Wednesday, February 25, 2015

In Cuba, a long-forgotten landmark of U.S. culture

In Cuba, a long-forgotten landmark of U.S. culture
By Nick Miroff February 24 at 10:38 AM

HAVANA — Many of the Cuban diplomats negotiating detente with the United
States — talks resume this week in Washington — are graduates of Cuba's
Advanced Institute for Foreign Relations. It's the Castro government's
foreign service school, located in a drab, blockish building along
Calzada street in Havana's Vedado neighborhood.

Less widely known is that the building was originally constructed as the
Instituto Cultural Cubano-Norteamericano (U.S.-Cuba Cultural Institute),
and was once a mainstay of the two countries' deep and complicated ties.

Like many buildings whose pre-1959 use didn't fit with Fidel Castro's
post-revolution plans, it was taken over and repurposed soon after the
rebel convoys rolled into Havana. The institute's days as a center for
U.S. cultural promotion came to an abrupt end, and its long-time
director, historian Herminio Portell Vila, fled for Miami.

With the United States and Cuba now moving toward restoring long-broken
relations, it's not hard to imagine such an institution returning again
at some point — though not likely at its former location.

Inaugurated in 1943 at the height of World War II, the institute began
with 200 students, offering courses in English and U.S. history. Its
Marti-Lincoln Public Library, named for Cuba's national hero and the
venerated U.S. president, was one of the first in Havana to allow users
to check out and borrow books in the style of an American public
library, according to Cuban journalist Waldo Fernandez Cuenca.

Fernandez recounts this history in the December issue of Palabra Nueva,
the magazine of the Havana archdiocese, and said the library's entrance
featured a painting by the prominent Mexican muralist David Alfaro
Siqueiros (who, ironically, was a militant Stalinist).

"I wanted to rescue this forgotten history," Fernandez said. "It was an
example of the close ties and cooperation between the two countries."

The library's shelves soon filled with donated books from the U.S.
government and well-heeled American supporters, many of them prominent
U.S investors in Cuba. Library visitors had access to all the current
editions of Time, Life, Vogue and the like.

As an extension of American culture, it was also at times an extension
of the United States government. This 1945 State Department cable shows
that American military officials tasked Portell Vila with providing a
report on the Cuban educational system, with the goal of hiring Cuban
civilians for U.S. military bases in Cuba.

When the United States closed its base at San Antonio de los Baños at
the end of World War II, the secretary of the War Department transferred
more than 4,000 volumes to the Institute's Marti-Lincoln library,
according to Fernandez. The library was well-known for its collection of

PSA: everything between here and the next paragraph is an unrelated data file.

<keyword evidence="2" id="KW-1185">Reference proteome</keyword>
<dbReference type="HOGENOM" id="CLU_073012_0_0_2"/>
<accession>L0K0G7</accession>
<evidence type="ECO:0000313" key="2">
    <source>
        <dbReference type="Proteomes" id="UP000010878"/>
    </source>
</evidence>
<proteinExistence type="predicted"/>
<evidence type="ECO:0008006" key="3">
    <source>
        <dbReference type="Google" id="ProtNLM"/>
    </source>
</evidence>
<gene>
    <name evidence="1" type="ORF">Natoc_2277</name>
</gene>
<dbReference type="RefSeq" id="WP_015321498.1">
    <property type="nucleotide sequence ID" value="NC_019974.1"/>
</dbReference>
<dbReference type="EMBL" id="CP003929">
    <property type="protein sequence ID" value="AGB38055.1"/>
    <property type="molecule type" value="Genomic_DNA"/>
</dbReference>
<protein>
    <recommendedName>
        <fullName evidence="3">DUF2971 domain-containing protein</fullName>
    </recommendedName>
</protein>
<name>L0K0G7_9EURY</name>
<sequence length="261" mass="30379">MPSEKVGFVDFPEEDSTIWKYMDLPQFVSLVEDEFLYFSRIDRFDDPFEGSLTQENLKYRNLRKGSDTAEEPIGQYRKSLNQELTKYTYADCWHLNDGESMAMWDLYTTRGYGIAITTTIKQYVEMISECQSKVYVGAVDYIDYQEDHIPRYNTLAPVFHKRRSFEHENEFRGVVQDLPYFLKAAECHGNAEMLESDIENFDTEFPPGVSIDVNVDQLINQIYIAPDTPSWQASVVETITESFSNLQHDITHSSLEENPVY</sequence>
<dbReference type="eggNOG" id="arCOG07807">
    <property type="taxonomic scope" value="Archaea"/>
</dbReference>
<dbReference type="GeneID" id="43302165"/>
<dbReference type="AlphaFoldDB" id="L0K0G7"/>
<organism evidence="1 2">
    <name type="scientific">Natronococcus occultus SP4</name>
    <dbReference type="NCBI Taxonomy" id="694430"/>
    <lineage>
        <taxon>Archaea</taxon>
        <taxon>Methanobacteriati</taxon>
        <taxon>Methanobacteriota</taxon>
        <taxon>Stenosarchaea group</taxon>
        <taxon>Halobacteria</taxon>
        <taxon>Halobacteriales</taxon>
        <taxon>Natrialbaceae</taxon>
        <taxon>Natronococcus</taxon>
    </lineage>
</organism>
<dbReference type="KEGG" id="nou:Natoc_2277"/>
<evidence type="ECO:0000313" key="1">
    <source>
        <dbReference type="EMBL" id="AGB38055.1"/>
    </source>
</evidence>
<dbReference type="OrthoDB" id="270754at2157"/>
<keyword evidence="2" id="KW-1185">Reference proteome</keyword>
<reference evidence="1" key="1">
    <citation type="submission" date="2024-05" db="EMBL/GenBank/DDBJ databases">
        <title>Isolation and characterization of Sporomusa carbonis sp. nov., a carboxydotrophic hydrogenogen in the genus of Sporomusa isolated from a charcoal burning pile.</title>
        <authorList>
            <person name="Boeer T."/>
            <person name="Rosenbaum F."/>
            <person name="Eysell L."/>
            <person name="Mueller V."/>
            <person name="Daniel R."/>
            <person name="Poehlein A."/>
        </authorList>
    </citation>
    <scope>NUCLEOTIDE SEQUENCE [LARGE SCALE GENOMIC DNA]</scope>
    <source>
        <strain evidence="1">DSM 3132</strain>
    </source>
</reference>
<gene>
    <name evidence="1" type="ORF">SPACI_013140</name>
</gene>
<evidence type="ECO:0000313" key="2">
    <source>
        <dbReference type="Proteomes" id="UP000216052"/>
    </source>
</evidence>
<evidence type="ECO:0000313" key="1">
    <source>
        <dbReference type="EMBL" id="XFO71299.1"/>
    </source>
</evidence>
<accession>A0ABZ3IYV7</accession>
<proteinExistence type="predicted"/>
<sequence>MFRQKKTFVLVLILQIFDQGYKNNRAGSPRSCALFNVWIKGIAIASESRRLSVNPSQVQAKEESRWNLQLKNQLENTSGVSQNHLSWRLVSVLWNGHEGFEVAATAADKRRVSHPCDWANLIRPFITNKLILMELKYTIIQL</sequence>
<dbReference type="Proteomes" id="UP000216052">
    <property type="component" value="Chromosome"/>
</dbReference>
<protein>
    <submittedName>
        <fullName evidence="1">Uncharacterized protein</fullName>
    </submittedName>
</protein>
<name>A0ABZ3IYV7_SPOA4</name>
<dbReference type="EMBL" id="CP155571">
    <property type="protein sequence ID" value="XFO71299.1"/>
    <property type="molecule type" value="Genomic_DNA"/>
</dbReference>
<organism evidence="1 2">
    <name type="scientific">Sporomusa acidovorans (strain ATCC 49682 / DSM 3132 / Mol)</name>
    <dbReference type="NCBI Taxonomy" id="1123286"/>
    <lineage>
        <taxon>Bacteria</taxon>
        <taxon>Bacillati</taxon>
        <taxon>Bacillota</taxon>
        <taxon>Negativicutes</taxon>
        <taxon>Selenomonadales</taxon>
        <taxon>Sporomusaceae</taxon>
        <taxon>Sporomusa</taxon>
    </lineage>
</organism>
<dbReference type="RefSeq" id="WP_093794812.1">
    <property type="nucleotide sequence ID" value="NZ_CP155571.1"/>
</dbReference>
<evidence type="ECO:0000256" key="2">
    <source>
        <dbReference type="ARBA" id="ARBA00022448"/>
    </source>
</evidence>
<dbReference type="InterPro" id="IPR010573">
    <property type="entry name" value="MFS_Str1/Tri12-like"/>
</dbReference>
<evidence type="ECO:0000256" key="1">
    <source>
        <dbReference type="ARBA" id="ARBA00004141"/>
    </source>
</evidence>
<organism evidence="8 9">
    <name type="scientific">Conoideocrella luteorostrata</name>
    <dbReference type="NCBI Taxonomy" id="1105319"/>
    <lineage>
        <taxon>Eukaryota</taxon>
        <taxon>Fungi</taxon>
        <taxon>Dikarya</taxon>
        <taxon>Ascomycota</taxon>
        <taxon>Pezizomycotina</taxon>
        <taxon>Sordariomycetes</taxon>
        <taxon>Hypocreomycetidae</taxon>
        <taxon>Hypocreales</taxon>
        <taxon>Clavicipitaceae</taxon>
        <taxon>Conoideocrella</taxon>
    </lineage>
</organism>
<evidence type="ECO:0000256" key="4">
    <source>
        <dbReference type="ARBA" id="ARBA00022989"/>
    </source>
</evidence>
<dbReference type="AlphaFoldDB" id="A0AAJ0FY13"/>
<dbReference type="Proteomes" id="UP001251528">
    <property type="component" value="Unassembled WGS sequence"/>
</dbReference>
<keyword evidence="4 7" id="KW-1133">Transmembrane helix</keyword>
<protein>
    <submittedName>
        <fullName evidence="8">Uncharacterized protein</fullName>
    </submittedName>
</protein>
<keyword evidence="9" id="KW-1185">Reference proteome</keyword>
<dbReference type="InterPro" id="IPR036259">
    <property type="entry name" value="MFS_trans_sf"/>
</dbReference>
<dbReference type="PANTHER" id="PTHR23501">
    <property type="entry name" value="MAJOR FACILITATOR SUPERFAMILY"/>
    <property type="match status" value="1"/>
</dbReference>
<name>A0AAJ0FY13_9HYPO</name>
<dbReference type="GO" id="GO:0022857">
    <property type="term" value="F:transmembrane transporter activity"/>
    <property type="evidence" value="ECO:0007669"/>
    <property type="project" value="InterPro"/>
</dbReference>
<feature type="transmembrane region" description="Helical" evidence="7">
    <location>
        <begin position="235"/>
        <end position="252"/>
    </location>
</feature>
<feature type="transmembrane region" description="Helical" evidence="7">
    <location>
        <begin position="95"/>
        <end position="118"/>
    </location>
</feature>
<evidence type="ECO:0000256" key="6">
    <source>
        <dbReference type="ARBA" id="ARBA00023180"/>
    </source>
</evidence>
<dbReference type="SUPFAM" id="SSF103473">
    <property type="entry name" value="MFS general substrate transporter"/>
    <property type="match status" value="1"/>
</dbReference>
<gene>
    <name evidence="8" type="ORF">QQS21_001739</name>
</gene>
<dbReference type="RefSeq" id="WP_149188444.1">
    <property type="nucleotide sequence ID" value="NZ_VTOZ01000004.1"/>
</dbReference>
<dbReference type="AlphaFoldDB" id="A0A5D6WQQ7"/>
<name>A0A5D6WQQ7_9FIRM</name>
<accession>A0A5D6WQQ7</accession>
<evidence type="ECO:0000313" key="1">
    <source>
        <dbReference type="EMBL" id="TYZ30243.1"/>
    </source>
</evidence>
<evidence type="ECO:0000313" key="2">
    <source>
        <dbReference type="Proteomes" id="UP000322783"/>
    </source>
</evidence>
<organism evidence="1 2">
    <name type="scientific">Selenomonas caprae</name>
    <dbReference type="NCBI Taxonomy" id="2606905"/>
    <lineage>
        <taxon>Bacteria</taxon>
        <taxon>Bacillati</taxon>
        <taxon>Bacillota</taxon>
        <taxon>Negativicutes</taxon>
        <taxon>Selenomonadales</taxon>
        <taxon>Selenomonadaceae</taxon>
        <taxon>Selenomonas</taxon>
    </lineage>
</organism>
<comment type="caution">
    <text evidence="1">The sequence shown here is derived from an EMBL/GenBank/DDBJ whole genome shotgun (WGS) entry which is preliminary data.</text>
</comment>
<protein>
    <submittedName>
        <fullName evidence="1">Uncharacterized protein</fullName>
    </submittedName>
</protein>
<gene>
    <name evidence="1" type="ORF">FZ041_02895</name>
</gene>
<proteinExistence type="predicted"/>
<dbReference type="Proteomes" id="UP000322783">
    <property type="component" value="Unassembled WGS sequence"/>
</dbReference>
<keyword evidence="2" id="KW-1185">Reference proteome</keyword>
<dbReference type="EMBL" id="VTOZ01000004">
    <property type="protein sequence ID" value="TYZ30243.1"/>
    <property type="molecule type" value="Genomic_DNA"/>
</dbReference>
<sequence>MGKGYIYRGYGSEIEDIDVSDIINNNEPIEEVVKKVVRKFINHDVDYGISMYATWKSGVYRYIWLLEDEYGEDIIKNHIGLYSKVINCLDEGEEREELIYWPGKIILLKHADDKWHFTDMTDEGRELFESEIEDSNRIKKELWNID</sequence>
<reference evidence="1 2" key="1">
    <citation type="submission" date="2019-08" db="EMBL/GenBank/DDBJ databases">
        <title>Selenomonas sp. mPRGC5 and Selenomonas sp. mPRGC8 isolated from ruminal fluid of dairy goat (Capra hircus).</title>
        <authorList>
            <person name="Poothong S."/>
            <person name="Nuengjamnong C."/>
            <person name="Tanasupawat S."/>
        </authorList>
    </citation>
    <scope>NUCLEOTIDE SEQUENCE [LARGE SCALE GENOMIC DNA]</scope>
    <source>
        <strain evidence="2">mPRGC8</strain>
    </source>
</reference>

military history, especially its World War II materials.

Cubans seeking scholarships to study in the United States flocked to the
institute. By the late 1940s, it processed more than 800 applications a
year from Cubans wanting to study aviation, meteorology and other
courses at U.S. schools.

With its popularity growing, the institute moved in 1950 from its
original location along Old Havana's Prado Boulevard to a new site in
Vedado, erecting a six-story edifice with 23 classrooms, a huge library
and capacity for thousands of students.

Then Vice President Richard Nixon visited the institute during a trip to
Havana in 1955, calling it "a vital element in the U.S.-Cuba
relationship that grows closer every day" in a letter to Portell Vila.

With Castro's rise to power and a rapid deterioration of U.S.-Cuba
relations, the institute came under a cloud of suspicion. This article
appearing last year in the communist party daily Granma made rare
mention of the institute's existence, describing it as beachhead for
American espionage and "an institution dedicated to influencing and
penetrating Cuba's scientific, academic and cultural sectors."

After taking control of the building and its well-appointed library
collection, the new Castro government kept the school's original
function as a language academy, though English-speaking instructors were
replaced by Russian and German ones. The old name lived on, according to
Cubans who studied there and knew it as the "Lincoln school" well into
the 1970s.

When the language academy shut down in the 1990s, the building was used
as Education Ministry offices, then became the new training academy for
Cuba's Foreign Ministry, located just two blocks away.

Today it is not among the storied Havana landmarks associated with
pre-Castro Cuba and the ill-fated era of U.S.-Cuba intimacy, like the
iconic Hotel Nacional or the Cuban Capitolio. But Fernandez, who dug up
much of the U.S.-Cuba Cultural Institute history using copies of its old
newsletter, "Dos Pueblos," said it's a legacy worth revisiting.

"In the end, I think its contributions to Cuba were more positive than
prejudicial," he said. "It didn't even last two decades, unfortunately,
but maybe some day something like it will emerge again."

Source: In Cuba, a long-forgotten landmark of U.S. culture - The
Washington Post -

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